Strong performances and excellent writing make-up for an unnecessarily long run-time.
“THE HATEFUL EIGHT” follows a bounty hunter and his prisoner as they find shelter from a deadly winter storm in a remote cabin and discover a collection of unsavory characters inside seeking refuge from the weather as well.
Quentin Tarantino’s eighth directorial effort stars a collection of cast members he has worked with before and like some of his past films the result was entertainingly unique cinema. No one seems to pour their love of old film techniques and styles into their own projects as much as Tarantino and in this one he crafts a very enjoyable western, albeit an extremely long one.
This one almost played out like a murder-mystery stage-play and was very similar to 1985’s “Clue”. The plot was simple but well conceived and while it did entertain, it would have been a much more enjoyable story with a shortened run-time. The were some pacing issues that could have been cleaned up to make things move along much smoother.
It was a beautifully shot film regardless of the fact much of the story took place inside the single room cabin. There was a collection of nicely framed shots showing off the locations, and the harsh winter weather was well captured giving the film a cold ominous feel to match the group of characters that filled the cast. The wardrobes were also very well done and managed to give each character their own personality through their attire alone.
I really enjoyed the story-line being told in chapters and it was a fun throwback to film past. The score was also very appealing and like Tarantino has been known to do, he perfectly selects the soundtrack and it stamps his his personality on the film. It also captures the feel of an old-time western as well. Tarantino also injects his trademark sarcastic humor into the dialogue and it translates to plenty of chuckles throughout despite the dark themes and context.
The cast was excellent and all did their best to carry the three-hour time this one holds you for. Kurt Russell and Samuel L. Jackson were amazing in this one and both easily deliver the dialogue and create their character personas with ease. In particular Jackson, who in my opinion brought the film the strongest performance in capturing a character who relished in delivering his brand of unfiltered, blunt wit. Russell was also able to bring the film an ominous character, that at the same time could make you chuckle with his lines and mannerisms.
Jennifer Jason Leigh was also extremely good in this film and was the true star alongside Jackson in my opinion. Her unrelenting delivery was intriguing and she without question sold the part with complete realism and perfectly captured the full range of emotion the role needed. Tim Roth, Bruce Dern, Walter Goggins and Michael Madsen were all excellent as well and they rounded out the cast with highly compelling performances.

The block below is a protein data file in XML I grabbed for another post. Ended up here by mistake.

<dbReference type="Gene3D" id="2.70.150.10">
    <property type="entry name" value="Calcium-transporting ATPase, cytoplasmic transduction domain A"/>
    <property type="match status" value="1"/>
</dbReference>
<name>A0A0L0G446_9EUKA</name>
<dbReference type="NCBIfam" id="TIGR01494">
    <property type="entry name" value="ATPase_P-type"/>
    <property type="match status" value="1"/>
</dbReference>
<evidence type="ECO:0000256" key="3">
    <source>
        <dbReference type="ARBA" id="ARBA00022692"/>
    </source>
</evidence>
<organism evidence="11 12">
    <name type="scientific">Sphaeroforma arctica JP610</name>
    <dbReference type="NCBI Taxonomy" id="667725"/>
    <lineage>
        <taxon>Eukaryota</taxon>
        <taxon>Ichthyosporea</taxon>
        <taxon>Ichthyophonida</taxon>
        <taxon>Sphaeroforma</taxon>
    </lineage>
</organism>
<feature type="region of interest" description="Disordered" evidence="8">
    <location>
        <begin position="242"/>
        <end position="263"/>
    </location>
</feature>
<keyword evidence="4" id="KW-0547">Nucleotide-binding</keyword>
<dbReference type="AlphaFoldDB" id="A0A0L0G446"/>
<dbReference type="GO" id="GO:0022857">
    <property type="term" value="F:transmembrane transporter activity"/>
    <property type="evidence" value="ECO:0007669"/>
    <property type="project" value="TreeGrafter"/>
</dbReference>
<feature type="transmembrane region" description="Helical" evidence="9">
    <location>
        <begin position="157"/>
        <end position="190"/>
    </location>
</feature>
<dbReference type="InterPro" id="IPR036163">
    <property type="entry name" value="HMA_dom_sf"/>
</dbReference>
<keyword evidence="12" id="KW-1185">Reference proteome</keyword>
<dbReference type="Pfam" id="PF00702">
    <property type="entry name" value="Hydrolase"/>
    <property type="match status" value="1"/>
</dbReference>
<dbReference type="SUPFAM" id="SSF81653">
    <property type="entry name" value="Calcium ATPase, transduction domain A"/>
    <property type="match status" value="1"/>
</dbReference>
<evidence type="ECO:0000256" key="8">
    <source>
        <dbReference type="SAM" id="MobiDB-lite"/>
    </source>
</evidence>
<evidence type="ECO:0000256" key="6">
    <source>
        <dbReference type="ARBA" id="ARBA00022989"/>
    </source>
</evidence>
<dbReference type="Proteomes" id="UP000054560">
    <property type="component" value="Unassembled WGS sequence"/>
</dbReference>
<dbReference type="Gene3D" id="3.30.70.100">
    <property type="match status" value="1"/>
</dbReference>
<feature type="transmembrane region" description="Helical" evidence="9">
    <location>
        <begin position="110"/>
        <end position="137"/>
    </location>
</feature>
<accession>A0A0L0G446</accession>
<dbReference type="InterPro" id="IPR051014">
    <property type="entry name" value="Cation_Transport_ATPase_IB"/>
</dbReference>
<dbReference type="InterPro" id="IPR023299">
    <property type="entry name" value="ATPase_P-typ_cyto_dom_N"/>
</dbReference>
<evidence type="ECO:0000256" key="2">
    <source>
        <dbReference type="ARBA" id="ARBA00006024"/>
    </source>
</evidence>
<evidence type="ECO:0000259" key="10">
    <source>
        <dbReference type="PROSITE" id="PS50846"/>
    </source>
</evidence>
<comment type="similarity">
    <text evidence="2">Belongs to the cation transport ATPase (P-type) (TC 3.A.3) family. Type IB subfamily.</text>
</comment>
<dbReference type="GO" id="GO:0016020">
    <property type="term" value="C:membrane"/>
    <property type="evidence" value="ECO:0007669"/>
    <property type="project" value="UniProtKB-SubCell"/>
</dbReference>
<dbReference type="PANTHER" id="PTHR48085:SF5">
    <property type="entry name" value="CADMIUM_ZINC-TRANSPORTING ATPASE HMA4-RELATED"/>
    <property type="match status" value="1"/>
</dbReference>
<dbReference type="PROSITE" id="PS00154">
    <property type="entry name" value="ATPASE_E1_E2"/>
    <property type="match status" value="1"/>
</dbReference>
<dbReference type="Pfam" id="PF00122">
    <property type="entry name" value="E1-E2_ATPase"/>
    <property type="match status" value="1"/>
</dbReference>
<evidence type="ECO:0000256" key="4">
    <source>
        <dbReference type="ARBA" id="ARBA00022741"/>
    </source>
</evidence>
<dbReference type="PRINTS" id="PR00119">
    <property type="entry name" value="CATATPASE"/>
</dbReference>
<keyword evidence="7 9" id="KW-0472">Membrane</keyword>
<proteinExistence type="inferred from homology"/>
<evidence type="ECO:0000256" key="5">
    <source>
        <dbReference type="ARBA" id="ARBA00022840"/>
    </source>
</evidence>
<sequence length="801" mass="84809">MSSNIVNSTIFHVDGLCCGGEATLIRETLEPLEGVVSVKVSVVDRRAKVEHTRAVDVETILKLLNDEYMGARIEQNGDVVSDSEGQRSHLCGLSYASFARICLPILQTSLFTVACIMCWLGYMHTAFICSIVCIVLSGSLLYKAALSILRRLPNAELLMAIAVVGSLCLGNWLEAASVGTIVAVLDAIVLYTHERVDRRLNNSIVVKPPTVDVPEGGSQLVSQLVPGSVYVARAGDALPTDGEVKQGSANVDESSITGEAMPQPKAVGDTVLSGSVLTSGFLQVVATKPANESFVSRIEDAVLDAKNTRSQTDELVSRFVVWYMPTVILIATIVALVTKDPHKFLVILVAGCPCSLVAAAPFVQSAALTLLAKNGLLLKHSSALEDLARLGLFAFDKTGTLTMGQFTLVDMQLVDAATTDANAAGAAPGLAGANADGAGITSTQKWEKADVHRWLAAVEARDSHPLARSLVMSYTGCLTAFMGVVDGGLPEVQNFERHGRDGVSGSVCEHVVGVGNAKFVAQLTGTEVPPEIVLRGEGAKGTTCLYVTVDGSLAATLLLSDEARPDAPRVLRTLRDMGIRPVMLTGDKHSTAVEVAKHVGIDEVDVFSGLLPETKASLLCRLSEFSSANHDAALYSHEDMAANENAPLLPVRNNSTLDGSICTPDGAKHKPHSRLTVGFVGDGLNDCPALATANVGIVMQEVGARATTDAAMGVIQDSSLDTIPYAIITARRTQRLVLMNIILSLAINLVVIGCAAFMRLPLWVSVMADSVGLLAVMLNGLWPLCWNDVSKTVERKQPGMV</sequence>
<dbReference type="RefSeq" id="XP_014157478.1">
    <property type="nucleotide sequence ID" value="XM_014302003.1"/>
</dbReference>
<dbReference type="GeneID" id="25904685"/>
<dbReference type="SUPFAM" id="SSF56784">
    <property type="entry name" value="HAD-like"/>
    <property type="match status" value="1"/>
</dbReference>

Something that made this film so enjoyable was the chemistry between the cast and their ability to play off one another to create many tense, riveting conversations. For much of the film there is not really any action going on and with the high amount of dialogue that filled this film, it was a saving grace that the cast as a whole made the most of the material.
Again, with so many positive things to say about this film it all goes back to the extremely long length. The first three-quarters of this story-line takes its sweet time to develop, and at times the pace feels like a crawl. The tail-end does pick up some, but by then the film is at the two and a half hour mark, and finally kicking up the pace doesn’t do much. It does however allow for a rewarding closing that does its best to make the time you spend watching this one worth it. It delivers a solid twist and all the Tarantino-esque violence fans of his would come to expect.
In the end “The Hateful Eight” is an entertaining film with cast performances that make it much better than it could have been. Tarantino has a strong resume, but in my opinion the the cast saved him from what could have been a dud. The story was simple, but with a decent twist and was nothing near the level of complexity to require the run-time this one carries. Tarantino’s newest film is worth a watch but get your snacks and get comfortable because it takes a LONG time to play out, and regardless of the enjoyment it delivers, you will feel somewhat rescued when the credits finally role.
– Starring –
Samuel L. Jackson, Kurt Russell, Jennifer Jason Leigh, Tim Roth, Demian Bichir, Michael Madsen, Bruce Dern, Walton Goggins, Zoë Bell, Channing Tatum
– Directed By –
Time: 168 min
MPAA Rating: R (For strong bloody violence, a scene of violent sexual content, language and some graphic nudity)